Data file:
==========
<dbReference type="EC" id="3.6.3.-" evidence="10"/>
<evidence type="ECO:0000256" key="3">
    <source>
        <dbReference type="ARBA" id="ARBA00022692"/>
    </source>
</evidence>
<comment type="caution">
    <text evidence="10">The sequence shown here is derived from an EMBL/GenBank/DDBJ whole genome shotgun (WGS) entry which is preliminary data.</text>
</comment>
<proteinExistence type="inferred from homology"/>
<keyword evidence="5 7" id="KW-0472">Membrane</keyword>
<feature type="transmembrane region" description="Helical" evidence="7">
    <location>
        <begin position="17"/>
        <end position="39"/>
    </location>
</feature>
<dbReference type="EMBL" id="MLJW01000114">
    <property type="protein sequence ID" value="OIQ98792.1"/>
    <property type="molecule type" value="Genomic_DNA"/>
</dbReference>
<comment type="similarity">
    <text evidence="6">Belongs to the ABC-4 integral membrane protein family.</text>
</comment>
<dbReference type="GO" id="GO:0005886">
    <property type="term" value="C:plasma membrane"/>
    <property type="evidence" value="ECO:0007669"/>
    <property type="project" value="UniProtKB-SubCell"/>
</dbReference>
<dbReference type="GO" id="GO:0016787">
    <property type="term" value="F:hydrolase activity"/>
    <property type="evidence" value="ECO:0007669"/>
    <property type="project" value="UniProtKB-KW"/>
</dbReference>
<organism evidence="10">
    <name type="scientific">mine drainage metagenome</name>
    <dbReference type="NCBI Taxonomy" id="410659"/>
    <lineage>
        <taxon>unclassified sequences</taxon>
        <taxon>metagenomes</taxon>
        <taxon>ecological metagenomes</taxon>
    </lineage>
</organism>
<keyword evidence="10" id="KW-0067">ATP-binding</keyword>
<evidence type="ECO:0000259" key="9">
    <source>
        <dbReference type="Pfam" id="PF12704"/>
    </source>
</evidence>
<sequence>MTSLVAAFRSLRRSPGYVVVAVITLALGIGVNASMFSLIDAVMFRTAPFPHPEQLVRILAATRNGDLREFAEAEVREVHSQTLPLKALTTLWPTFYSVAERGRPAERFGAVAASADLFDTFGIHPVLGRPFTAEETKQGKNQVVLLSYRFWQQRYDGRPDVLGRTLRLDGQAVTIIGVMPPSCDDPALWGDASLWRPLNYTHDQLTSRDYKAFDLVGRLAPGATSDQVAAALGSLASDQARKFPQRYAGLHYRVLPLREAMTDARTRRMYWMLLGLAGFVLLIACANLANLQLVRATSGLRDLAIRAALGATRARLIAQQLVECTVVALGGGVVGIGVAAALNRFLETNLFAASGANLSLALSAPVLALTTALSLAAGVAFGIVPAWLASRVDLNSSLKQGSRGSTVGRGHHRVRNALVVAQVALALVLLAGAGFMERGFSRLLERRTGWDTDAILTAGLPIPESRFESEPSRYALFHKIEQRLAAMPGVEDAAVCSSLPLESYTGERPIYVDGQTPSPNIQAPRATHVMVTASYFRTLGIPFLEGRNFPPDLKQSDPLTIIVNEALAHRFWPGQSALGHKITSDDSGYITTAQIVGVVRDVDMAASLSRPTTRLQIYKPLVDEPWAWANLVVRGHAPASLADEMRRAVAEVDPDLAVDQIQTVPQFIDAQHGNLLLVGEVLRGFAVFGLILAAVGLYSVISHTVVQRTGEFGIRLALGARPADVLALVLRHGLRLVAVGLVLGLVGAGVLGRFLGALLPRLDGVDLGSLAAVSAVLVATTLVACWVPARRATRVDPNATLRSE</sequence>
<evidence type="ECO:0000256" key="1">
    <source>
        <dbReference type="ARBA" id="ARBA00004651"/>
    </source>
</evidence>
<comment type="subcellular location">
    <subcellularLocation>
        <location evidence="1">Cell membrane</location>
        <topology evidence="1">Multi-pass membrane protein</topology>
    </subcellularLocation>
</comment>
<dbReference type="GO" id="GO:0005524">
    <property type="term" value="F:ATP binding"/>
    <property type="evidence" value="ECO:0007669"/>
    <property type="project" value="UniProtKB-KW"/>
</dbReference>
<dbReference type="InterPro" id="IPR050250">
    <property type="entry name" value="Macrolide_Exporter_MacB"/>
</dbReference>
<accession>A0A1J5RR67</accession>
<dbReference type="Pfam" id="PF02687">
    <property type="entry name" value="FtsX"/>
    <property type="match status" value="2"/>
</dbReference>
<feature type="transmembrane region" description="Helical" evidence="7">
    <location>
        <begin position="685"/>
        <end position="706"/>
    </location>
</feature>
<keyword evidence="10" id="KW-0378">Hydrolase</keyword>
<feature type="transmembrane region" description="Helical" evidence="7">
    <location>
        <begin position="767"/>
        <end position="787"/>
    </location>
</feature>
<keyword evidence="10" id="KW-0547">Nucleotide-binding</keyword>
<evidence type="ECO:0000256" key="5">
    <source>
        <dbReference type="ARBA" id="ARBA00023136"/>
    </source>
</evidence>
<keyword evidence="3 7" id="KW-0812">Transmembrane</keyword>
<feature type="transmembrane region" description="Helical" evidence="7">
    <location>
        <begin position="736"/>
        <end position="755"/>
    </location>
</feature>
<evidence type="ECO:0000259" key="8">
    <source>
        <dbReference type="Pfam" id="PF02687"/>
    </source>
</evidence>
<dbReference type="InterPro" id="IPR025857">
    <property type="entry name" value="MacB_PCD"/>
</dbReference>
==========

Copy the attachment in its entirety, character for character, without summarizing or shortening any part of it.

<dbReference type="EC" id="3.6.3.-" evidence="10"/>
<evidence type="ECO:0000256" key="3">
    <source>
        <dbReference type="ARBA" id="ARBA00022692"/>
    </source>
</evidence>
<comment type="caution">
    <text evidence="10">The sequence shown here is derived from an EMBL/GenBank/DDBJ whole genome shotgun (WGS) entry which is preliminary data.</text>
</comment>
<proteinExistence type="inferred from homology"/>
<keyword evidence="5 7" id="KW-0472">Membrane</keyword>
<feature type="transmembrane region" description="Helical" evidence="7">
    <location>
        <begin position="17"/>
        <end position="39"/>
    </location>
</feature>
<dbReference type="EMBL" id="MLJW01000114">
    <property type="protein sequence ID" value="OIQ98792.1"/>
    <property type="molecule type" value="Genomic_DNA"/>
</dbReference>
<comment type="similarity">
    <text evidence="6">Belongs to the ABC-4 integral membrane protein family.</text>
</comment>
<dbReference type="GO" id="GO:0005886">
    <property type="term" value="C:plasma membrane"/>
    <property type="evidence" value="ECO:0007669"/>
    <property type="project" value="UniProtKB-SubCell"/>
</dbReference>
<dbReference type="GO" id="GO:0016787">
    <property type="term" value="F:hydrolase activity"/>
    <property type="evidence" value="ECO:0007669"/>
    <property type="project" value="UniProtKB-KW"/>
</dbReference>
<organism evidence="10">
    <name type="scientific">mine drainage metagenome</name>
    <dbReference type="NCBI Taxonomy" id="410659"/>
    <lineage>
        <taxon>unclassified sequences</taxon>
        <taxon>metagenomes</taxon>
        <taxon>ecological metagenomes</taxon>
    </lineage>
</organism>
<keyword evidence="10" id="KW-0067">ATP-binding</keyword>
<evidence type="ECO:0000259" key="9">
    <source>
        <dbReference type="Pfam" id="PF12704"/>
    </source>
</evidence>
<sequence>MTSLVAAFRSLRRSPGYVVVAVITLALGIGVNASMFSLIDAVMFRTAPFPHPEQLVRILAATRNGDLREFAEAEVREVHSQTLPLKALTTLWPTFYSVAERGRPAERFGAVAASADLFDTFGIHPVLGRPFTAEETKQGKNQVVLLSYRFWQQRYDGRPDVLGRTLRLDGQAVTIIGVMPPSCDDPALWGDASLWRPLNYTHDQLTSRDYKAFDLVGRLAPGATSDQVAAALGSLASDQARKFPQRYAGLHYRVLPLREAMTDARTRRMYWMLLGLAGFVLLIACANLANLQLVRATSGLRDLAIRAALGATRARLIAQQLVECTVVALGGGVVGIGVAAALNRFLETNLFAASGANLSLALSAPVLALTTALSLAAGVAFGIVPAWLASRVDLNSSLKQGSRGSTVGRGHHRVRNALVVAQVALALVLLAGAGFMERGFSRLLERRTGWDTDAILTAGLPIPESRFESEPSRYALFHKIEQRLAAMPGVEDAAVCSSLPLESYTGERPIYVDGQTPSPNIQAPRATHVMVTASYFRTLGIPFLEGRNFPPDLKQSDPLTIIVNEALAHRFWPGQSALGHKITSDDSGYITTAQIVGVVRDVDMAASLSRPTTRLQIYKPLVDEPWAWANLVVRGHAPASLADEMRRAVAEVDPDLAVDQIQTVPQFIDAQHGNLLLVGEVLRGFAVFGLILAAVGLYSVISHTVVQRTGEFGIRLALGARPADVLALVLRHGLRLVAVGLVLGLVGAGVLGRFLGALLPRLDGVDLGSLAAVSAVLVATTLVACWVPARRATRVDPNATLRSE</sequence>
<evidence type="ECO:0000256" key="1">
    <source>
        <dbReference type="ARBA" id="ARBA00004651"/>
    </source>
</evidence>
<comment type="subcellular location">
    <subcellularLocation>
        <location evidence="1">Cell membrane</location>
        <topology evidence="1">Multi-pass membrane protein</topology>
    </subcellularLocation>
</comment>
<dbReference type="GO" id="GO:0005524">
    <property type="term" value="F:ATP binding"/>
    <property type="evidence" value="ECO:0007669"/>
    <property type="project" value="UniProtKB-KW"/>
</dbReference>
<dbReference type="InterPro" id="IPR050250">
    <property type="entry name" value="Macrolide_Exporter_MacB"/>
</dbReference>
<accession>A0A1J5RR67</accession>
<dbReference type="Pfam" id="PF02687">
    <property type="entry name" value="FtsX"/>
    <property type="match status" value="2"/>
</dbReference>
<feature type="transmembrane region" description="Helical" evidence="7">
    <location>
        <begin position="685"/>
        <end position="706"/>
    </location>
</feature>
<keyword evidence="10" id="KW-0378">Hydrolase</keyword>
<feature type="transmembrane region" description="Helical" evidence="7">
    <location>
        <begin position="767"/>
        <end position="787"/>
    </location>
</feature>
<keyword evidence="10" id="KW-0547">Nucleotide-binding</keyword>
<evidence type="ECO:0000256" key="5">
    <source>
        <dbReference type="ARBA" id="ARBA00023136"/>
    </source>
</evidence>
<keyword evidence="3 7" id="KW-0812">Transmembrane</keyword>
<feature type="transmembrane region" description="Helical" evidence="7">
    <location>
        <begin position="736"/>
        <end position="755"/>
    </location>
</feature>
<evidence type="ECO:0000259" key="8">
    <source>
        <dbReference type="Pfam" id="PF02687"/>
    </source>
</evidence>
<dbReference type="InterPro" id="IPR025857">
    <property type="entry name" value="MacB_PCD"/>
</dbReference>